Although this is a well documented and minimally invasive procedure it is not possible to guarantee that it will cure the lymphoedema. However, the evidence that we have from the international literature as well as from our work show that many patients gain symptom improvement and more than 50% of patients get at least some volumetric improvement – i.e. the volume of the affected limb decreases. However, the degree of this improvement is difficult to quantify, and it is identification of those patients most likely to benefit that is the drive of our work.

Lymphatico-venous anastomoses compare favourably to other more traditional options and can be a useful adjunct in the management of this most debilitating condition. Patient selection, using imaging techniques, is crucial and there is a clear need for further investigation and research.

Editor’s note: Due to funding restrictions, this procedure is currently only available under the NHS to Royal Marsden Hospital patients. Hopefully, this will change in the future.

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This article is taken from the Spring 2012 issue of LymphLine, the LSN's quarterly newsletter available to all LSN members. For details of how to become a member, click here.

Lymphoedema and Pregnancy

By Sarah Jones, Lymphoedema Assistant, Kendal Lymphology Centre


50Expecting a baby is usually a wonderfully exciting and apprehensive time. However, when the mum-to-be has an underlying medical condition like lymphoedema, the apprehension can often take over. 

Very little research has been carried out regarding the effects of pregnancy on lymphoedema so expectant mums usually only have their lymphoedema therapists to turn to for help 
and advice. According to a study published in 2009, the main concerns of a mum-to-be are whether their lymphoedema will get worse during pregnancy and whether their child will inherit the condition. 

It is important to remember that if you suffer from Secondary Lymphoedema (e.g. after cancer treatment or from an injury or infection, etc.) that it is unlikely your child will suffer from the condition. However, if you have Primary Lymphoedema then there is a risk that your baby will also suffer. (See the section on Lymphoedema and Genetics at the end of this article). 

The following information may prove helpful to any mum-to-be who also suffers from lymphoedema:

Healthy Eating & Exercising

We know that physical changes, in particular weight gain, place a considerable strain on a woman’s body. The old adage “eating for two” is no longer encouraged; you only actually need an extra 200 to 300 calories a day! An average woman will gain between 9-14kg with the most rapid gain between weeks 24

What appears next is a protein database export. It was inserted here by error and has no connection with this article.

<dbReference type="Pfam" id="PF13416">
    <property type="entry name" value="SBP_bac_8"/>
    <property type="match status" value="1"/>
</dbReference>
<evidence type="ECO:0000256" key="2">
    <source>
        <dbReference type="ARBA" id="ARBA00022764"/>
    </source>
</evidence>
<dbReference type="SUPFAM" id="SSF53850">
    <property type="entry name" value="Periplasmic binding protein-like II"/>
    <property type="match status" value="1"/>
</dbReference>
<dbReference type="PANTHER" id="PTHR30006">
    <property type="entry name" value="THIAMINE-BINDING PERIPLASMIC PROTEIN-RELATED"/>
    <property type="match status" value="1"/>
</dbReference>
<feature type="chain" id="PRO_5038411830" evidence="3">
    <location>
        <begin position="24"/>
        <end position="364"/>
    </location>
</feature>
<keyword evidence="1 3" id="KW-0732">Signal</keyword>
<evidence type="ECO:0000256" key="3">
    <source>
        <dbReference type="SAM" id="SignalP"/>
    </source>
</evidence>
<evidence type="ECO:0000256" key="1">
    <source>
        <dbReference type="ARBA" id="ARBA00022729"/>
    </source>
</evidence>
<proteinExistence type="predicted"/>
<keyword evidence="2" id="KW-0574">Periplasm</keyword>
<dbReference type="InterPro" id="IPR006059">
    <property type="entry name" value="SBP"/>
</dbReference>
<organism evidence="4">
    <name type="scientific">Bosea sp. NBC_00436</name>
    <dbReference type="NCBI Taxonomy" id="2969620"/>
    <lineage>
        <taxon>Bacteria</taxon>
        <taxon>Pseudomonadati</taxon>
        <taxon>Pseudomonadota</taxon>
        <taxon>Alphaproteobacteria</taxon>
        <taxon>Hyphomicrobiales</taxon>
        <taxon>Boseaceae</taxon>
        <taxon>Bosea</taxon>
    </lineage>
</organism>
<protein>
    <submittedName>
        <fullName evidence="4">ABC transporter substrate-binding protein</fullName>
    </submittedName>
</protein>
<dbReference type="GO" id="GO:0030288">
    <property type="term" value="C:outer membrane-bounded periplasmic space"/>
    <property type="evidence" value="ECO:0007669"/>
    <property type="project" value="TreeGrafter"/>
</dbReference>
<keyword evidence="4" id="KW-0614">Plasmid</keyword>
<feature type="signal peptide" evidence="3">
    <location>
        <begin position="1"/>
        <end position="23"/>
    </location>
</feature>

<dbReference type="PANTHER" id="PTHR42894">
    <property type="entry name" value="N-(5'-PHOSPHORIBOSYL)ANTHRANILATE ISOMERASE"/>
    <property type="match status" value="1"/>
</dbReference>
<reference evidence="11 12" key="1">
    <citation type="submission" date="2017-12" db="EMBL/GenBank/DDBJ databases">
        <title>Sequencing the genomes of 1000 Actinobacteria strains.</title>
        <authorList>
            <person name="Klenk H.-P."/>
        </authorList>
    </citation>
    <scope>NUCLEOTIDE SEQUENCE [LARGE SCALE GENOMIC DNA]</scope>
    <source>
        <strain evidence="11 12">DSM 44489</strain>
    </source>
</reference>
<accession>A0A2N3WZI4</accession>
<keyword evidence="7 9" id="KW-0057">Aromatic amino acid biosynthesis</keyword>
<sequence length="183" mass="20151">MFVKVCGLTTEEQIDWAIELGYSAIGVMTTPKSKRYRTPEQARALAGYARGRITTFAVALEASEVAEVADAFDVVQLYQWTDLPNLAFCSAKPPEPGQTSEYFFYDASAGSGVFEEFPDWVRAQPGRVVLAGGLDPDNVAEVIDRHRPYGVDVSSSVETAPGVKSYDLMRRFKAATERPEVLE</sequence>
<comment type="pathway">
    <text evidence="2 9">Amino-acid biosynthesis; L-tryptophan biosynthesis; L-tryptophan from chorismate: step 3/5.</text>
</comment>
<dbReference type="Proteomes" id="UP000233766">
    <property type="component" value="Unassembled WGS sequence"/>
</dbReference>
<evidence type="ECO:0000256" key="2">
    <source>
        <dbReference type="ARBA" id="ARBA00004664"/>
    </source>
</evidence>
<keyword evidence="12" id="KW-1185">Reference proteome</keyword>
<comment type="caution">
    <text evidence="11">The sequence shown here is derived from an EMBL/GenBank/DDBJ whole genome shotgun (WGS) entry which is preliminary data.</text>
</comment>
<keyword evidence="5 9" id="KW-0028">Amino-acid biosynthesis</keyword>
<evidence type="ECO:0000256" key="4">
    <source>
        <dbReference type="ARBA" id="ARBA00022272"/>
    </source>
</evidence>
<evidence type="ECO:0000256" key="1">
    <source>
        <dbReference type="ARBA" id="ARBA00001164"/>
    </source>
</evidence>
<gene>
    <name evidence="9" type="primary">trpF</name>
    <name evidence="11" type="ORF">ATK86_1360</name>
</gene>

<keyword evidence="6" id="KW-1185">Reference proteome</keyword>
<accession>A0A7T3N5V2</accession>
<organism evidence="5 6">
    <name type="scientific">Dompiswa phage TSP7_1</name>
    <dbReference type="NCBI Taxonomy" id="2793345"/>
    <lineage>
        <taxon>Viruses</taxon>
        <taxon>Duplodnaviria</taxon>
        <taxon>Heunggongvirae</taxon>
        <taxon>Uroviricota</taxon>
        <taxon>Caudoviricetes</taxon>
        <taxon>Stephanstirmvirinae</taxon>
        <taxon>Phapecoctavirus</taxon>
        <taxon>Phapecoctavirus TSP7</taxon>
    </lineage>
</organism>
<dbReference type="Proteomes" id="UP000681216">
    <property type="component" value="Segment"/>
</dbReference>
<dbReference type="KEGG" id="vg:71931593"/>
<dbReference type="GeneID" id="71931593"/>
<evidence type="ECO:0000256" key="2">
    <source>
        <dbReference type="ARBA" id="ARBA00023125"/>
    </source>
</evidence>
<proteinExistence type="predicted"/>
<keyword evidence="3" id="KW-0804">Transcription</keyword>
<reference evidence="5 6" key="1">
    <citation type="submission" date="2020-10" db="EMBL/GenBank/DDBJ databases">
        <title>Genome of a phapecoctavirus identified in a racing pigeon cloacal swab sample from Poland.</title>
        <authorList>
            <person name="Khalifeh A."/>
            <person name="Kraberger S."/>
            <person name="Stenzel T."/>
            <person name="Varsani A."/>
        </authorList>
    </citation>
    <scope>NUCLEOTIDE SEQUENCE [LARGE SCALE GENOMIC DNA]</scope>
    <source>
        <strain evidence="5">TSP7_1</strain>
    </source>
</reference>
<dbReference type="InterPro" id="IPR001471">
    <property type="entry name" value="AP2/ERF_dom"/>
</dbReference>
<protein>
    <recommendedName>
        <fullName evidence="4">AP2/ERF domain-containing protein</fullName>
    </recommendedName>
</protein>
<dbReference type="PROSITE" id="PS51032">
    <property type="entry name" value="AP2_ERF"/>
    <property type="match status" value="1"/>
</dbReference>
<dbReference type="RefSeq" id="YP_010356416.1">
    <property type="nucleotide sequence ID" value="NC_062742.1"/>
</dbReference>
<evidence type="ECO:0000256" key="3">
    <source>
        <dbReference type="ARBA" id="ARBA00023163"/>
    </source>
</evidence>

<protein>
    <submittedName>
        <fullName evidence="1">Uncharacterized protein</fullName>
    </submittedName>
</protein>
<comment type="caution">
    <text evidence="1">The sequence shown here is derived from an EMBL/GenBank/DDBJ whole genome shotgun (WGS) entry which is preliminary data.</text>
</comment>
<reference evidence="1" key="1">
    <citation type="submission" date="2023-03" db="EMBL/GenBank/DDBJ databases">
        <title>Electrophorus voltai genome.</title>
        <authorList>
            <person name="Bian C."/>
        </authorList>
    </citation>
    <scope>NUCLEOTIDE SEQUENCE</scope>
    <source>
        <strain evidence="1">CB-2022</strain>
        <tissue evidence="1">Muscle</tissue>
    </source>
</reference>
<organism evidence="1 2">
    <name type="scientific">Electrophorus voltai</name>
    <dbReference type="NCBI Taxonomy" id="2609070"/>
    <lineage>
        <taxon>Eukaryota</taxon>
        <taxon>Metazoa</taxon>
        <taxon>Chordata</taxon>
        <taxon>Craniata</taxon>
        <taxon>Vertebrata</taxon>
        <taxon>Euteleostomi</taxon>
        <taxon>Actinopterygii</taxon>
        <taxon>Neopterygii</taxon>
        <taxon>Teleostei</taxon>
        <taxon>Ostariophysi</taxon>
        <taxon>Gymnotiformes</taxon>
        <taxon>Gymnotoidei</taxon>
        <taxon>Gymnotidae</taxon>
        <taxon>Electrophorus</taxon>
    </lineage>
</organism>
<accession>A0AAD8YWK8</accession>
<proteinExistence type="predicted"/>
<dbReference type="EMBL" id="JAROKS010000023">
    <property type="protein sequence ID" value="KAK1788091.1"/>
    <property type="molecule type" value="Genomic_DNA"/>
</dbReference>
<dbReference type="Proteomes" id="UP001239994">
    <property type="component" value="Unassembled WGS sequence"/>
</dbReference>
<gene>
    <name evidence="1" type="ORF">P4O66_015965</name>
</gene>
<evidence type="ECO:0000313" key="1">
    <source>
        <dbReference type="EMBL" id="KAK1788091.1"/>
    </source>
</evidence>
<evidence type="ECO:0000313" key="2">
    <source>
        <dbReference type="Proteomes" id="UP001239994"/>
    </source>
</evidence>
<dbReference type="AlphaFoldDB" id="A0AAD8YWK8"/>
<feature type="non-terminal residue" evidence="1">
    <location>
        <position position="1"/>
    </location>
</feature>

and 32. This, coupled with fatigue and an expanding girth, can reduce the amount of exercise a woman may feel capable of and as the level of movement and exercise slows down, so does the drainage of lymph.

The movement of lymph is dependent on
 the muscle activity in the body so any exercise, however gentle, will always be beneficial to you and your baby. Eat as healthily as possible; a balanced diet with plenty of fruit and vegetables and taking regular gentle exercise such as Aqua Natal, Pilates or Yoga for Pregnancy classes will also help support you and your growing baby. Your lymphoedema therapist will also show you some gentle exercises that you might find beneficial.

Lymphoedema and Skin Care

Weight gain can mean stretch marks. Ideally, you should already be keeping your skin well moisturised to keep it in good condition and free from infection. Use a non-perfumed moisture cream and inspect your affected limb(s) carefully every day. Fungal infections can develop quickly between swollen toes; treat it promptly with diluted tea tree oil or a preparation recommended by your pharmacist. Some expectant mothers like to use a massage oil that is infused with essential oils. There is very little evidence for the safety of essential oils in pregnancy, in fact NICE guidelines published in 2003 on antenatal care advise that they should be used “as little as possible”. To be safe, find a midwife who has undergone 
the appropriate maternity aromatherapy training who can advise and guide you. If you suspect that you have an infection (Cellulitis) in your affected limb (signs to look out for are redness, increased swelling and pain in the affected area +/- ’flu’-like symptoms) then consult your GP straight away for antibiotics.

Although you may be worried about taking medication during pregnancy, advice from the Department
of Health for expectant Mums is not to be concerned about taking antibiotics during their pregnancy. Your GP will know what is safest for you to take (though the LSN does have a fact sheet on the best way to manage Cellulitis). One final note about skin care, the trend these days among mums to be is to have a full leg and bikini wax done prior to the EDD (estimated delivery date), this of course is not advisable if you have leg or genital swelling, an electric razor is less likely to damage your skin and cause further problems with Cellulitis.